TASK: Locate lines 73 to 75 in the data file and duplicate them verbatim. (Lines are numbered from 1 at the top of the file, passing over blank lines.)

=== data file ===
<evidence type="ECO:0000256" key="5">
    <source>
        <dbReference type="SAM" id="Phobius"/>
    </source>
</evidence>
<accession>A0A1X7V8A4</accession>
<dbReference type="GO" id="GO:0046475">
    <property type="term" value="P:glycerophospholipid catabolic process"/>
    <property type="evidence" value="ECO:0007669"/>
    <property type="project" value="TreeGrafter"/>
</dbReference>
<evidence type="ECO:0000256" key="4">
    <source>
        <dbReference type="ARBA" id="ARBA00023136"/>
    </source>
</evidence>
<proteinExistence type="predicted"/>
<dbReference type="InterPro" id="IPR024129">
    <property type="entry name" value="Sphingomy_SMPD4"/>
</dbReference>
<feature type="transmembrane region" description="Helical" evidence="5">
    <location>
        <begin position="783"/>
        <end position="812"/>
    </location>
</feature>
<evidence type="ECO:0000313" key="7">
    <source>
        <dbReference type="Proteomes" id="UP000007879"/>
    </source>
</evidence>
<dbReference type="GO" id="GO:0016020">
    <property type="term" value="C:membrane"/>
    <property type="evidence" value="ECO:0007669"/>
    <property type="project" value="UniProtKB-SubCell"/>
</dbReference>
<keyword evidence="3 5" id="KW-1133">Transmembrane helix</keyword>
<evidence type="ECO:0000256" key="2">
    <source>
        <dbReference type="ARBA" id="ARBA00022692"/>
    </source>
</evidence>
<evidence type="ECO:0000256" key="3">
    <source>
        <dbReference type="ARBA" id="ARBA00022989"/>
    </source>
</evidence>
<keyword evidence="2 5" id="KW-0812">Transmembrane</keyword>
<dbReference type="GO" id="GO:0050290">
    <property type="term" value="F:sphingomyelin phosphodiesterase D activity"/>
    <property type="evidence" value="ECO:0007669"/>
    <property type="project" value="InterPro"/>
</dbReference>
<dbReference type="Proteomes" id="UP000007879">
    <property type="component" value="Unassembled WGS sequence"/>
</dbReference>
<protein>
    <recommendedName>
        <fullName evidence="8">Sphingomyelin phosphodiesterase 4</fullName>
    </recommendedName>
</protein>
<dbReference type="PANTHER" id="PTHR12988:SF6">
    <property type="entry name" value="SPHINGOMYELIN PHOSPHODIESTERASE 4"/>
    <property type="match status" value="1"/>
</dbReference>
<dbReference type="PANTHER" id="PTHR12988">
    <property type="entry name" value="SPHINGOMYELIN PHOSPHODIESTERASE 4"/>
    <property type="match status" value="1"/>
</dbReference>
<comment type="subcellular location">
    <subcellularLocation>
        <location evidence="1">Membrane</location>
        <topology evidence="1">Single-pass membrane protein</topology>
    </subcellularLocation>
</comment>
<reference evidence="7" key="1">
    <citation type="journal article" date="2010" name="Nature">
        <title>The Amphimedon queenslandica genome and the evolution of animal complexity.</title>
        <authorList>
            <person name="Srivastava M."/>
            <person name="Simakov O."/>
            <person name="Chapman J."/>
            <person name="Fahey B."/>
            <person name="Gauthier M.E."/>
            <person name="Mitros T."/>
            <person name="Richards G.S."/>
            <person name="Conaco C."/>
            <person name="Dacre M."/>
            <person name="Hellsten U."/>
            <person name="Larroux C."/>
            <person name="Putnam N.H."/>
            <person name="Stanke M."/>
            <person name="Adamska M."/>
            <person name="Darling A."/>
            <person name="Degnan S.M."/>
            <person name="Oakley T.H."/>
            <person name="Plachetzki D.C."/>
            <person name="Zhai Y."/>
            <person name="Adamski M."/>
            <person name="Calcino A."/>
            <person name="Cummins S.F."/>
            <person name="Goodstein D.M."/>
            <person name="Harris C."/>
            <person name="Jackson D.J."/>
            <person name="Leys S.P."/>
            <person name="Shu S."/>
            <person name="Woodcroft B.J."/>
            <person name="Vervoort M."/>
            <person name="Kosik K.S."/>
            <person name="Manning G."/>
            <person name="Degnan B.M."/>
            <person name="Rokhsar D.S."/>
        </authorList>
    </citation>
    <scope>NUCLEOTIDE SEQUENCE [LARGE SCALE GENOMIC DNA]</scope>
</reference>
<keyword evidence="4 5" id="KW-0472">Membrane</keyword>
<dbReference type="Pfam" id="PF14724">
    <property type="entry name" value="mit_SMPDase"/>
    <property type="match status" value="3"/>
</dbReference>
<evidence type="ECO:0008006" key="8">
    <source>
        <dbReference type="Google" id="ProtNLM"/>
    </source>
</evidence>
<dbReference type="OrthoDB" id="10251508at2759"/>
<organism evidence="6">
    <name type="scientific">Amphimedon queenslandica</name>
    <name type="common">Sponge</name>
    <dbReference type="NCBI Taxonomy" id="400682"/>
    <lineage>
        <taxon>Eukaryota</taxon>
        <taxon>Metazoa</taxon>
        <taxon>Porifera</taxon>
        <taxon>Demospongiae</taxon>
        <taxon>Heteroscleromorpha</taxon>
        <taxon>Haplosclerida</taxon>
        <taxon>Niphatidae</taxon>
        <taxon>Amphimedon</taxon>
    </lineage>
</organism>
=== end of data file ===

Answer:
        <topology evidence="1">Single-pass membrane protein</topology>
    </subcellularLocation>
</comment>